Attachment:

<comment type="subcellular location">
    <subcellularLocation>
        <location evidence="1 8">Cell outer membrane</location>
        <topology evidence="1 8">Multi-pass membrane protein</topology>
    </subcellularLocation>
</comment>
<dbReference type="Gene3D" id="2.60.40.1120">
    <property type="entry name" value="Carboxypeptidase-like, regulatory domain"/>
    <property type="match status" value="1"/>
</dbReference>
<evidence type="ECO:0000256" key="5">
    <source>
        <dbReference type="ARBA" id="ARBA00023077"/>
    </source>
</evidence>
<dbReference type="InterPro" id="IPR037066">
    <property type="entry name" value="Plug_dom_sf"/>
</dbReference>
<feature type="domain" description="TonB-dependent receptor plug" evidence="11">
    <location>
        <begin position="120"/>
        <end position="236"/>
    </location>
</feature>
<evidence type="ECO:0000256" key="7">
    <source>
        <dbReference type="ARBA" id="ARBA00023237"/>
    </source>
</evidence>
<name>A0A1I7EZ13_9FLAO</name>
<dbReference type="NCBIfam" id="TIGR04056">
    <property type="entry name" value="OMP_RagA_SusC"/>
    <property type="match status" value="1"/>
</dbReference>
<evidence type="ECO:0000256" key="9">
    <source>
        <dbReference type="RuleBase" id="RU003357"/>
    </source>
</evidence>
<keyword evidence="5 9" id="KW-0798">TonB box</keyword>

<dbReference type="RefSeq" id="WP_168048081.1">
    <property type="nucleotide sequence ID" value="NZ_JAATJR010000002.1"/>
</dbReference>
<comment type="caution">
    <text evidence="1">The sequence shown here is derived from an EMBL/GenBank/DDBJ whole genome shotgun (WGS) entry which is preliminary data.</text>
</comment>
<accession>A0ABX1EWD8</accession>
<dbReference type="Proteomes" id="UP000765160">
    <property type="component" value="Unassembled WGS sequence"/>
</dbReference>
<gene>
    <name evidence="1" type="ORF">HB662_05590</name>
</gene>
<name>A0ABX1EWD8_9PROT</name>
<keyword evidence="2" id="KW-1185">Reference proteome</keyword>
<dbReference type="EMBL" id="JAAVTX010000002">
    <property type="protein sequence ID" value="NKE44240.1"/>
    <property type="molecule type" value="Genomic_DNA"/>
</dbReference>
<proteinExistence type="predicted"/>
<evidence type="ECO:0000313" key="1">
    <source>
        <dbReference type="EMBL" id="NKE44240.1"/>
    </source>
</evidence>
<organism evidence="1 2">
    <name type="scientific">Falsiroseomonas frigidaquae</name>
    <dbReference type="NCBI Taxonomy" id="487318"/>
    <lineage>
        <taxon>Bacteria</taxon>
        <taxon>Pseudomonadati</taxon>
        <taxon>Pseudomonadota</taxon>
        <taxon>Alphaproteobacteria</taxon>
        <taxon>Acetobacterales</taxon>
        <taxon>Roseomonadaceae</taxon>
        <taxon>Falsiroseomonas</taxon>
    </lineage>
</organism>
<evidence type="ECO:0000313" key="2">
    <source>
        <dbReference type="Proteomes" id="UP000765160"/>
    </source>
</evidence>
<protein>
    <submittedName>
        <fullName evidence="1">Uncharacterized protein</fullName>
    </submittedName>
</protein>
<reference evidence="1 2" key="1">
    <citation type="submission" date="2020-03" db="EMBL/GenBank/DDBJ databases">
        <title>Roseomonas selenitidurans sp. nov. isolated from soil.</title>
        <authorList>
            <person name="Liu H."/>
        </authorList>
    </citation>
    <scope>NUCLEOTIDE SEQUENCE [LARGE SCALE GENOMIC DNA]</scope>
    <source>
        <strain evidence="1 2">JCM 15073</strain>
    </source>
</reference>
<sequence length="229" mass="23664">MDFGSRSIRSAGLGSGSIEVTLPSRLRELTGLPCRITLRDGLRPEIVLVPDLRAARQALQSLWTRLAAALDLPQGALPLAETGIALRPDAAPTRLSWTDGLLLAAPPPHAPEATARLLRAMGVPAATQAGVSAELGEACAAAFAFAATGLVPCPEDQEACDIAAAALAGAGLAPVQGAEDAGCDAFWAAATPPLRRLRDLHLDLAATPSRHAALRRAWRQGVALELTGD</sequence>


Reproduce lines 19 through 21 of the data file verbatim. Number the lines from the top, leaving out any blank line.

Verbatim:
<feature type="domain" description="TonB-dependent receptor plug" evidence="11">
    <location>
        <begin position="120"/>